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Sister Rita Essert, CSJ, spoke about her time at Nazareth Living Center in south St. Louis County on Oct. 20. She began work there in her ministry for the Sisters of St. Joseph of Carondelet in 1985 and now is a resident at the home. The statue of Mary in the background came from the CSJ’s mission house near the former Pruitt-Igoe housing complex in St. Louis.
Sister Rita Essert, CSJ, spoke about her time at Nazareth Living Center in south St. Louis County on Oct. 20. She began work there in her ministry for the Sisters of St. Joseph of Carondelet in 1985 and now is a resident at the home. The statue of Mary in the background came from the CSJ’s mission house near the former Pruitt-Igoe housing complex in St. Louis.
Photo Credit: Lisa Johnston

Sisters of St. Joseph leave mark on Nazareth

Sister-residents continue to offer service to the ‘dear neighbor’

More than 100 Sisters of St. Joseph live on the campus of Nazareth Living Center, and “every one of them does something to be of assistance to their dear neighbor,” said Angie Vorholt director of spiritual care at the community for older adults offering a continuum of care. “They do everything they can to make their residents feel loved, appreciated and not isolated,” Vorholt said. “They don’t know what it means to retire. They keep going and going. The spirit of St. Joseph is alive in every one of the sisters who live here.”

A homecoming

Sr. Oetgen, CSJ
Sister Pauline Oetgen, CSJ, came to Nazareth Living Center in May of 2019 after serving for 75 years in Georgia, mostly in education. It was a homecoming for her in a way since she had attended the novitiate when it was in St. Louis.

After serving as a primary teacher and principal, she retired in 2014 and volunteered in a parish as a visitor of elderly and sick people.

She loved teaching “because the children were very eager. In those days they were there to listen to you. It wasn’t like they do now — they tell you what they’re going to do,” Sister Pauline said with a laugh.

Now, she said, the children jump out of the car and run into school, but then “I used to have to pull them away from their mother.”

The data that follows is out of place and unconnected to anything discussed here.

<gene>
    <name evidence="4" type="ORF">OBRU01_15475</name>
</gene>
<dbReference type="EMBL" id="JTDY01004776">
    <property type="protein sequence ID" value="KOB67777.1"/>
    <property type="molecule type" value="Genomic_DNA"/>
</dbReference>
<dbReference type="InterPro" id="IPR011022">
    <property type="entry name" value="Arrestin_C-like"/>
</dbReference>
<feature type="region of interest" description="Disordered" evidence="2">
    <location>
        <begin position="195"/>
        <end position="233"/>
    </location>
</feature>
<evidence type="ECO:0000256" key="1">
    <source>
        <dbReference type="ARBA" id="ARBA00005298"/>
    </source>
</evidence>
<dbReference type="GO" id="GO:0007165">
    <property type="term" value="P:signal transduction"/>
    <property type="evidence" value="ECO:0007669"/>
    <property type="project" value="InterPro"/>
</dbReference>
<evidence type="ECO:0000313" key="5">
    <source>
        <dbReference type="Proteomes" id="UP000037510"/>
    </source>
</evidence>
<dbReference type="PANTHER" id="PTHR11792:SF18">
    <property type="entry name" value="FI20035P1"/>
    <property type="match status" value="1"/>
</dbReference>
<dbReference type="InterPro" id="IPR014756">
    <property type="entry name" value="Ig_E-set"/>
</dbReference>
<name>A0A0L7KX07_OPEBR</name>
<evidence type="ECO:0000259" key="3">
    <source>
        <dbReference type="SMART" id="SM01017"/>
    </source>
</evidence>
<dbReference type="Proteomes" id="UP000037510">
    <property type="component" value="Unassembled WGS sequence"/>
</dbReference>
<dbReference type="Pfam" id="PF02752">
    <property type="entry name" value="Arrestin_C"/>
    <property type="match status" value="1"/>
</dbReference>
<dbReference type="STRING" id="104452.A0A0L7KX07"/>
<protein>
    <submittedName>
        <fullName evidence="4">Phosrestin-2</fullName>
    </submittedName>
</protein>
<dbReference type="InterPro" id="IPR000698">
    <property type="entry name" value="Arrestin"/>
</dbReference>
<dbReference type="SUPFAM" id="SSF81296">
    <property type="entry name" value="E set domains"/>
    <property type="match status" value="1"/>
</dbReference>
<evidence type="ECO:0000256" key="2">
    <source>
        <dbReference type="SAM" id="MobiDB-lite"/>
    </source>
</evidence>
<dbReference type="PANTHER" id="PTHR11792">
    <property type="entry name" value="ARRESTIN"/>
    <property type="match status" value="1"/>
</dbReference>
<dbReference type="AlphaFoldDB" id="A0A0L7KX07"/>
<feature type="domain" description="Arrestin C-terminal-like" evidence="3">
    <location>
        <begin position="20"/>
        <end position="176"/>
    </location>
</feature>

She tells a story of teaching math and asking for a student to volunteer to do a problem on the board. One of the boys said, “It sure ain’t gonna be me.” That became a saying in the convent when some tough task came up, Sister Pauline said, chuckling at the memory. “I should have kept a book of all the things that happened.”

One school day she attended a meeting, and her class had a substitute teacher. The next morning, Sister Pauline said, “this little boy walked in with a flower, put it on my desk and said, ‘Don’t you ever do that again.’”

Nazareth is a wonderful place, said Sister Pauline, who lives in an assisted living unit. “Something would be wrong with me if I didn’t like it.”

She’s using retirement to get closer to God and to learn from others as she visits them at the center. She appreciates “the care that we get and the love and support from all the sisters.”

Longtime resident

Sr. Essert, CSJ
Sister Mary Rita Essert, CSJ, has lived at Nazareth Living Center 35 years, 29 years while working in its human resources department. Sister Rita also has written about the history of the center and property.

“I still enjoy being here,” she said. “I like the sisters and the community. Certainly the amenities are amazing, I never had it so nice.”

Sister Rita, who now lives in assisted living, taught for about 30 years before coming to Nazareth. It’s grown so much through the years, she said. When the sisters first came to Nazareth they lived in a yellow farmhouse. “They had the foresight, imagination and energy to plan ahead to something so big.”